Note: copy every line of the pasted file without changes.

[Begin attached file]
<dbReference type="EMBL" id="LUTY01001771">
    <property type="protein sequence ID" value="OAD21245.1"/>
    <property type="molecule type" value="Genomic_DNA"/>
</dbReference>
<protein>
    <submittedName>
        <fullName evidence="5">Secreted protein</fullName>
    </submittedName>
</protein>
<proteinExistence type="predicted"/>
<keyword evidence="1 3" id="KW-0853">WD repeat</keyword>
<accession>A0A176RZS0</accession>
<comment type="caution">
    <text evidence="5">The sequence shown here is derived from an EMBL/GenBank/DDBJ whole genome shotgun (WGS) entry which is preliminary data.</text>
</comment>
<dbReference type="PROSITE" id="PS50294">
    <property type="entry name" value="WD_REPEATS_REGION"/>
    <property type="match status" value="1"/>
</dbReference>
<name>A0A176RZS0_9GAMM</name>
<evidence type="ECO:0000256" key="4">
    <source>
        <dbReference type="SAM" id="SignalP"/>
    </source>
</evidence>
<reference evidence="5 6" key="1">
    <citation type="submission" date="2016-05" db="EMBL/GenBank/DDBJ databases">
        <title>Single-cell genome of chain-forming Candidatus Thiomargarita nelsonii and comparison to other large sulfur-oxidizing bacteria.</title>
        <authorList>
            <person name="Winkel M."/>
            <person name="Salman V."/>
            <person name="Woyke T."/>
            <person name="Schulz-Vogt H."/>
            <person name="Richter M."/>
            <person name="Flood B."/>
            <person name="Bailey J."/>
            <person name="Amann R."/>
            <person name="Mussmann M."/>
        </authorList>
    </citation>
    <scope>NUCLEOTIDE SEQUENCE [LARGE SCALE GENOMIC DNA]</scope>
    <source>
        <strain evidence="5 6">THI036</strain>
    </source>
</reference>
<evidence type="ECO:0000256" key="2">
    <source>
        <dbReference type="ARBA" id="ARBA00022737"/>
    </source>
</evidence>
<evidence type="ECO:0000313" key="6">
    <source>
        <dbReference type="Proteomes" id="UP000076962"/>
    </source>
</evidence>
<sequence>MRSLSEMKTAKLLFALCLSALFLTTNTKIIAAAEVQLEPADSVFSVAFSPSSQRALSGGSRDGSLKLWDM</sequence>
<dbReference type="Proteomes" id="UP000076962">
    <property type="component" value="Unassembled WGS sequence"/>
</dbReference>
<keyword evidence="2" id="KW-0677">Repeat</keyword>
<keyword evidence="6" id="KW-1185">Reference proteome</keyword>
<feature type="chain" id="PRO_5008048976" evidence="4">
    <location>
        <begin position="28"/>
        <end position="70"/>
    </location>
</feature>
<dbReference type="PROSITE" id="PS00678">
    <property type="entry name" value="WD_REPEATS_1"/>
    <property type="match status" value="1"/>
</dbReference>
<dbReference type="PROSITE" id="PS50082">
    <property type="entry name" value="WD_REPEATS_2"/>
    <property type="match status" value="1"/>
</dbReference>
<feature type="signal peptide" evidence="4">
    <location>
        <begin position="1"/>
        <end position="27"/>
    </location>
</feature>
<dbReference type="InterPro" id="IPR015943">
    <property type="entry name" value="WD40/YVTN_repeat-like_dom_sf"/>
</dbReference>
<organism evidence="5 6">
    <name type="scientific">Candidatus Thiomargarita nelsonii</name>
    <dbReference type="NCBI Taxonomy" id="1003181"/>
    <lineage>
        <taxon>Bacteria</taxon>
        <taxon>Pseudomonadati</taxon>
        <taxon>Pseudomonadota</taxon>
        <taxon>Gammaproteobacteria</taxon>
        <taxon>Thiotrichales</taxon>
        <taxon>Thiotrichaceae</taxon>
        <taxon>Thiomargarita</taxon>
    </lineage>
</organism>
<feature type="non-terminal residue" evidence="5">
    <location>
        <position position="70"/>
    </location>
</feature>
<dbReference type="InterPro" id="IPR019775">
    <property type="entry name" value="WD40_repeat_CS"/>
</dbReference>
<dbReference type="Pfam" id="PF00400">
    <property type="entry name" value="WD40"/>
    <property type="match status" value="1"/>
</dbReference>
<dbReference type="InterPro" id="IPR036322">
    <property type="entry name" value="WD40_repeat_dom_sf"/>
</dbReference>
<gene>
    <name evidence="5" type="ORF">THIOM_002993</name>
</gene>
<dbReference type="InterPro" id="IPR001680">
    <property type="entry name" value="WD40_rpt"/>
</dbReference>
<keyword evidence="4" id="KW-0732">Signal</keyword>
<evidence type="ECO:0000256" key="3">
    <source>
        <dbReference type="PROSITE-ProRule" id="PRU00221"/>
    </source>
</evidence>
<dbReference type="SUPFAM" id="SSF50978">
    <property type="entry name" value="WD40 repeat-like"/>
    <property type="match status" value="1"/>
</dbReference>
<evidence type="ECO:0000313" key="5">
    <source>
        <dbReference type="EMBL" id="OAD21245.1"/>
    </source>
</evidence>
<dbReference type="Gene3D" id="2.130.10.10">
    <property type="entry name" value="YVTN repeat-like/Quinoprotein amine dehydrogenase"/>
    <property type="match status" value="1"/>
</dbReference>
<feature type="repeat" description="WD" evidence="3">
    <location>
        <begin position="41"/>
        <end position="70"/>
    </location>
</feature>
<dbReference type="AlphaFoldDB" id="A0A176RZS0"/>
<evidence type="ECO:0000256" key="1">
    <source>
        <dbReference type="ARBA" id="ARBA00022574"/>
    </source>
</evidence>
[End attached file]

<dbReference type="EMBL" id="LUTY01001771">
    <property type="protein sequence ID" value="OAD21245.1"/>
    <property type="molecule type" value="Genomic_DNA"/>
</dbReference>
<protein>
    <submittedName>
        <fullName evidence="5">Secreted protein</fullName>
    </submittedName>
</protein>
<proteinExistence type="predicted"/>
<keyword evidence="1 3" id="KW-0853">WD repeat</keyword>
<accession>A0A176RZS0</accession>
<comment type="caution">
    <text evidence="5">The sequence shown here is derived from an EMBL/GenBank/DDBJ whole genome shotgun (WGS) entry which is preliminary data.</text>
</comment>
<dbReference type="PROSITE" id="PS50294">
    <property type="entry name" value="WD_REPEATS_REGION"/>
    <property type="match status" value="1"/>
</dbReference>
<name>A0A176RZS0_9GAMM</name>
<evidence type="ECO:0000256" key="4">
    <source>
        <dbReference type="SAM" id="SignalP"/>
    </source>
</evidence>
<reference evidence="5 6" key="1">
    <citation type="submission" date="2016-05" db="EMBL/GenBank/DDBJ databases">
        <title>Single-cell genome of chain-forming Candidatus Thiomargarita nelsonii and comparison to other large sulfur-oxidizing bacteria.</title>
        <authorList>
            <person name="Winkel M."/>
            <person name="Salman V."/>
            <person name="Woyke T."/>
            <person name="Schulz-Vogt H."/>
            <person name="Richter M."/>
            <person name="Flood B."/>
            <person name="Bailey J."/>
            <person name="Amann R."/>
            <person name="Mussmann M."/>
        </authorList>
    </citation>
    <scope>NUCLEOTIDE SEQUENCE [LARGE SCALE GENOMIC DNA]</scope>
    <source>
        <strain evidence="5 6">THI036</strain>
    </source>
</reference>
<evidence type="ECO:0000256" key="2">
    <source>
        <dbReference type="ARBA" id="ARBA00022737"/>
    </source>
</evidence>
<evidence type="ECO:0000313" key="6">
    <source>
        <dbReference type="Proteomes" id="UP000076962"/>
    </source>
</evidence>
<sequence>MRSLSEMKTAKLLFALCLSALFLTTNTKIIAAAEVQLEPADSVFSVAFSPSSQRALSGGSRDGSLKLWDM</sequence>
<dbReference type="Proteomes" id="UP000076962">
    <property type="component" value="Unassembled WGS sequence"/>
</dbReference>
<keyword evidence="2" id="KW-0677">Repeat</keyword>
<keyword evidence="6" id="KW-1185">Reference proteome</keyword>
<feature type="chain" id="PRO_5008048976" evidence="4">
    <location>
        <begin position="28"/>
        <end position="70"/>
    </location>
</feature>
<dbReference type="PROSITE" id="PS00678">
    <property type="entry name" value="WD_REPEATS_1"/>
    <property type="match status" value="1"/>
</dbReference>
<dbReference type="PROSITE" id="PS50082">
    <property type="entry name" value="WD_REPEATS_2"/>
    <property type="match status" value="1"/>
</dbReference>
<feature type="signal peptide" evidence="4">
    <location>
        <begin position="1"/>
        <end position="27"/>
    </location>
</feature>
<dbReference type="InterPro" id="IPR015943">
    <property type="entry name" value="WD40/YVTN_repeat-like_dom_sf"/>
</dbReference>
<organism evidence="5 6">
    <name type="scientific">Candidatus Thiomargarita nelsonii</name>
    <dbReference type="NCBI Taxonomy" id="1003181"/>
    <lineage>
        <taxon>Bacteria</taxon>
        <taxon>Pseudomonadati</taxon>
        <taxon>Pseudomonadota</taxon>
        <taxon>Gammaproteobacteria</taxon>
        <taxon>Thiotrichales</taxon>
        <taxon>Thiotrichaceae</taxon>
        <taxon>Thiomargarita</taxon>
    </lineage>
</organism>
<feature type="non-terminal residue" evidence="5">
    <location>
        <position position="70"/>
    </location>
</feature>
<dbReference type="InterPro" id="IPR019775">
    <property type="entry name" value="WD40_repeat_CS"/>
</dbReference>
<dbReference type="Pfam" id="PF00400">
    <property type="entry name" value="WD40"/>
    <property type="match status" value="1"/>
</dbReference>
<dbReference type="InterPro" id="IPR036322">
    <property type="entry name" value="WD40_repeat_dom_sf"/>
</dbReference>
<gene>
    <name evidence="5" type="ORF">THIOM_002993</name>
</gene>
<dbReference type="InterPro" id="IPR001680">
    <property type="entry name" value="WD40_rpt"/>
</dbReference>
<keyword evidence="4" id="KW-0732">Signal</keyword>
<evidence type="ECO:0000256" key="3">
    <source>
        <dbReference type="PROSITE-ProRule" id="PRU00221"/>
    </source>
</evidence>
<dbReference type="SUPFAM" id="SSF50978">
    <property type="entry name" value="WD40 repeat-like"/>
    <property type="match status" value="1"/>
</dbReference>
<evidence type="ECO:0000313" key="5">
    <source>
        <dbReference type="EMBL" id="OAD21245.1"/>
    </source>
</evidence>
<dbReference type="Gene3D" id="2.130.10.10">
    <property type="entry name" value="YVTN repeat-like/Quinoprotein amine dehydrogenase"/>
    <property type="match status" value="1"/>
</dbReference>
<feature type="repeat" description="WD" evidence="3">
    <location>
        <begin position="41"/>
        <end position="70"/>
    </location>
</feature>
<dbReference type="AlphaFoldDB" id="A0A176RZS0"/>
<evidence type="ECO:0000256" key="1">
    <source>
        <dbReference type="ARBA" id="ARBA00022574"/>
    </source>
</evidence>